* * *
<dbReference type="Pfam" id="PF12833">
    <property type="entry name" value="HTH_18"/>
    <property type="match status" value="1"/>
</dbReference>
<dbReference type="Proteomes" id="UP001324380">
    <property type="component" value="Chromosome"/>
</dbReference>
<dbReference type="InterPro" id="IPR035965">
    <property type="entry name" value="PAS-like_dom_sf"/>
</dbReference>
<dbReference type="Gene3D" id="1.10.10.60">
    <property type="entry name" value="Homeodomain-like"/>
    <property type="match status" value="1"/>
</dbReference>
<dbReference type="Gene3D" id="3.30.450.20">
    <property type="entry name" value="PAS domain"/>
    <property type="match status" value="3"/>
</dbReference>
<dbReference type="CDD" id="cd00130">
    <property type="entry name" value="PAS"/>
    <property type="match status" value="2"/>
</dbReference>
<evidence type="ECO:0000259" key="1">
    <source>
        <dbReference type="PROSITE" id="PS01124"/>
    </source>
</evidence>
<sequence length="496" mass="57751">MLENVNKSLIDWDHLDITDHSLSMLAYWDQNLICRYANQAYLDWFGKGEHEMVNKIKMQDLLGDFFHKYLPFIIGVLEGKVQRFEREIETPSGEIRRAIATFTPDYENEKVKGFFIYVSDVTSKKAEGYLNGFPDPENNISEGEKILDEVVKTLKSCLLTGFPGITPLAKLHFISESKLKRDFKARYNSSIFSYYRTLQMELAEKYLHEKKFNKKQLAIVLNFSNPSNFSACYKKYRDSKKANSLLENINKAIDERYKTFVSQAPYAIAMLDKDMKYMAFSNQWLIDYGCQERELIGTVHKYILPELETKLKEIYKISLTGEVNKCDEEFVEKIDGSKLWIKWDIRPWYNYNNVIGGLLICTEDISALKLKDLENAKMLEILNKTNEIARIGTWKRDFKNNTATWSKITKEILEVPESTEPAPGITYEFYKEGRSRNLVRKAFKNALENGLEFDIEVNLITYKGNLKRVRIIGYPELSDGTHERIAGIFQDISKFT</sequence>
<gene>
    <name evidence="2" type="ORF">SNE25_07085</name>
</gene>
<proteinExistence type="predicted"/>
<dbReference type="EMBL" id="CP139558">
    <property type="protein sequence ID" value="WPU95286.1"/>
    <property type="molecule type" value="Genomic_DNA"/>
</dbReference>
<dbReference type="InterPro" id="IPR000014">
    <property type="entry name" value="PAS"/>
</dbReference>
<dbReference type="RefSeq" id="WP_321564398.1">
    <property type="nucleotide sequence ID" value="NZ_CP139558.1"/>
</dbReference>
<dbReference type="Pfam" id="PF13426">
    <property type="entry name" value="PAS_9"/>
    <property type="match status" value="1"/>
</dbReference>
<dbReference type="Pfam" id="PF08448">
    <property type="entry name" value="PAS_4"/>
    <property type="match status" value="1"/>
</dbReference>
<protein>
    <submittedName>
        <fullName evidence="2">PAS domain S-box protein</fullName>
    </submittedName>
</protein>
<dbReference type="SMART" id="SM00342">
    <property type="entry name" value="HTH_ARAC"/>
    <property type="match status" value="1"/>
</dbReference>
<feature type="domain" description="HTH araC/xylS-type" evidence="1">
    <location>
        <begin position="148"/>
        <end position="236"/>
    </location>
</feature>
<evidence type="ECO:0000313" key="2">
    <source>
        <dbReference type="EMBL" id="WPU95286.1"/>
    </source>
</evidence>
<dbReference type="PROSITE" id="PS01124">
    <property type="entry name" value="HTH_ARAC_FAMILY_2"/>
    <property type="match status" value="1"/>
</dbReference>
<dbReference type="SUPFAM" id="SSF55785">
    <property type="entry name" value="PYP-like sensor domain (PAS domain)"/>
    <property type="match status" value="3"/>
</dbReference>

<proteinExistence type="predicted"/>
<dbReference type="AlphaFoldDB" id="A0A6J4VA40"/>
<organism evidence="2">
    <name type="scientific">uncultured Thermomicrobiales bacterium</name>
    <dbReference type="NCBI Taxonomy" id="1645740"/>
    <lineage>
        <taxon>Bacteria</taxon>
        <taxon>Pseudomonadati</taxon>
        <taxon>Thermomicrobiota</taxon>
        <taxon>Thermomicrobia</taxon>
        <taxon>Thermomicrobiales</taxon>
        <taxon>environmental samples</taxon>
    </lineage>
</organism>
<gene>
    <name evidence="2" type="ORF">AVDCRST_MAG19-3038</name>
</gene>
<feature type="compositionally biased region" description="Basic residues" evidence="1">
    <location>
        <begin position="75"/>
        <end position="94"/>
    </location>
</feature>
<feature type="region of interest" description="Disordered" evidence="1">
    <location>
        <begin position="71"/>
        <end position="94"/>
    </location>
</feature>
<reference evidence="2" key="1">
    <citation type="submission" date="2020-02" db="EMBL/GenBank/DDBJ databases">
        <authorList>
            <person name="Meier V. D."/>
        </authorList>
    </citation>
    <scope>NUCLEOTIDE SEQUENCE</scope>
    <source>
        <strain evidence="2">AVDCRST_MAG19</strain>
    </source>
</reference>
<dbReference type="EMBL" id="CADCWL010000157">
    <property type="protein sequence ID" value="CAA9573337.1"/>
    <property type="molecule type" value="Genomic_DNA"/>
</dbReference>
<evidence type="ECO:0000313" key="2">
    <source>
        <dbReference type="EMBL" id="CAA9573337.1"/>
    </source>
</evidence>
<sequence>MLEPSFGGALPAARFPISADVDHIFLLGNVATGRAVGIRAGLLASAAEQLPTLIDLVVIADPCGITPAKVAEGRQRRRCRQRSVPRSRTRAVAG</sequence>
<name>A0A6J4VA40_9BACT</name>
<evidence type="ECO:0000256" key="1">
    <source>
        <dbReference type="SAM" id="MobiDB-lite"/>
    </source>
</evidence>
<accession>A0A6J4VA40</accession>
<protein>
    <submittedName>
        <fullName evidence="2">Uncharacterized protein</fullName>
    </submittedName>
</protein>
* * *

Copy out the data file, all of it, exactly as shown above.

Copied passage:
<dbReference type="Pfam" id="PF12833">
    <property type="entry name" value="HTH_18"/>
    <property type="match status" value="1"/>
</dbReference>
<dbReference type="Proteomes" id="UP001324380">
    <property type="component" value="Chromosome"/>
</dbReference>
<dbReference type="InterPro" id="IPR035965">
    <property type="entry name" value="PAS-like_dom_sf"/>
</dbReference>
<dbReference type="Gene3D" id="1.10.10.60">
    <property type="entry name" value="Homeodomain-like"/>
    <property type="match status" value="1"/>
</dbReference>
<dbReference type="Gene3D" id="3.30.450.20">
    <property type="entry name" value="PAS domain"/>
    <property type="match status" value="3"/>
</dbReference>
<dbReference type="CDD" id="cd00130">
    <property type="entry name" value="PAS"/>
    <property type="match status" value="2"/>
</dbReference>
<evidence type="ECO:0000259" key="1">
    <source>
        <dbReference type="PROSITE" id="PS01124"/>
    </source>
</evidence>
<sequence length="496" mass="57751">MLENVNKSLIDWDHLDITDHSLSMLAYWDQNLICRYANQAYLDWFGKGEHEMVNKIKMQDLLGDFFHKYLPFIIGVLEGKVQRFEREIETPSGEIRRAIATFTPDYENEKVKGFFIYVSDVTSKKAEGYLNGFPDPENNISEGEKILDEVVKTLKSCLLTGFPGITPLAKLHFISESKLKRDFKARYNSSIFSYYRTLQMELAEKYLHEKKFNKKQLAIVLNFSNPSNFSACYKKYRDSKKANSLLENINKAIDERYKTFVSQAPYAIAMLDKDMKYMAFSNQWLIDYGCQERELIGTVHKYILPELETKLKEIYKISLTGEVNKCDEEFVEKIDGSKLWIKWDIRPWYNYNNVIGGLLICTEDISALKLKDLENAKMLEILNKTNEIARIGTWKRDFKNNTATWSKITKEILEVPESTEPAPGITYEFYKEGRSRNLVRKAFKNALENGLEFDIEVNLITYKGNLKRVRIIGYPELSDGTHERIAGIFQDISKFT</sequence>
<gene>
    <name evidence="2" type="ORF">SNE25_07085</name>
</gene>
<proteinExistence type="predicted"/>
<dbReference type="EMBL" id="CP139558">
    <property type="protein sequence ID" value="WPU95286.1"/>
    <property type="molecule type" value="Genomic_DNA"/>
</dbReference>
<dbReference type="InterPro" id="IPR000014">
    <property type="entry name" value="PAS"/>
</dbReference>
<dbReference type="RefSeq" id="WP_321564398.1">
    <property type="nucleotide sequence ID" value="NZ_CP139558.1"/>
</dbReference>
<dbReference type="Pfam" id="PF13426">
    <property type="entry name" value="PAS_9"/>
    <property type="match status" value="1"/>
</dbReference>
<dbReference type="Pfam" id="PF08448">
    <property type="entry name" value="PAS_4"/>
    <property type="match status" value="1"/>
</dbReference>
<protein>
    <submittedName>
        <fullName evidence="2">PAS domain S-box protein</fullName>
    </submittedName>
</protein>
<dbReference type="SMART" id="SM00342">
    <property type="entry name" value="HTH_ARAC"/>
    <property type="match status" value="1"/>
</dbReference>
<feature type="domain" description="HTH araC/xylS-type" evidence="1">
    <location>
        <begin position="148"/>
        <end position="236"/>
    </location>
</feature>
<evidence type="ECO:0000313" key="2">
    <source>
        <dbReference type="EMBL" id="WPU95286.1"/>
    </source>
</evidence>
<dbReference type="PROSITE" id="PS01124">
    <property type="entry name" value="HTH_ARAC_FAMILY_2"/>
    <property type="match status" value="1"/>
</dbReference>
<dbReference type="SUPFAM" id="SSF55785">
    <property type="entry name" value="PYP-like sensor domain (PAS domain)"/>
    <property type="match status" value="3"/>
</dbReference>

<proteinExistence type="predicted"/>
<dbReference type="AlphaFoldDB" id="A0A6J4VA40"/>
<organism evidence="2">
    <name type="scientific">uncultured Thermomicrobiales bacterium</name>
    <dbReference type="NCBI Taxonomy" id="1645740"/>
    <lineage>
        <taxon>Bacteria</taxon>
        <taxon>Pseudomonadati</taxon>
        <taxon>Thermomicrobiota</taxon>
        <taxon>Thermomicrobia</taxon>
        <taxon>Thermomicrobiales</taxon>
        <taxon>environmental samples</taxon>
    </lineage>
</organism>
<gene>
    <name evidence="2" type="ORF">AVDCRST_MAG19-3038</name>
</gene>
<feature type="compositionally biased region" description="Basic residues" evidence="1">
    <location>
        <begin position="75"/>
        <end position="94"/>
    </location>
</feature>
<feature type="region of interest" description="Disordered" evidence="1">
    <location>
        <begin position="71"/>
        <end position="94"/>
    </location>
</feature>
<reference evidence="2" key="1">
    <citation type="submission" date="2020-02" db="EMBL/GenBank/DDBJ databases">
        <authorList>
            <person name="Meier V. D."/>
        </authorList>
    </citation>
    <scope>NUCLEOTIDE SEQUENCE</scope>
    <source>
        <strain evidence="2">AVDCRST_MAG19</strain>
    </source>
</reference>
<dbReference type="EMBL" id="CADCWL010000157">
    <property type="protein sequence ID" value="CAA9573337.1"/>
    <property type="molecule type" value="Genomic_DNA"/>
</dbReference>
<evidence type="ECO:0000313" key="2">
    <source>
        <dbReference type="EMBL" id="CAA9573337.1"/>
    </source>
</evidence>
<sequence>MLEPSFGGALPAARFPISADVDHIFLLGNVATGRAVGIRAGLLASAAEQLPTLIDLVVIADPCGITPAKVAEGRQRRRCRQRSVPRSRTRAVAG</sequence>
<name>A0A6J4VA40_9BACT</name>
<evidence type="ECO:0000256" key="1">
    <source>
        <dbReference type="SAM" id="MobiDB-lite"/>
    </source>
</evidence>
<accession>A0A6J4VA40</accession>
<protein>
    <submittedName>
        <fullName evidence="2">Uncharacterized protein</fullName>
    </submittedName>
</protein>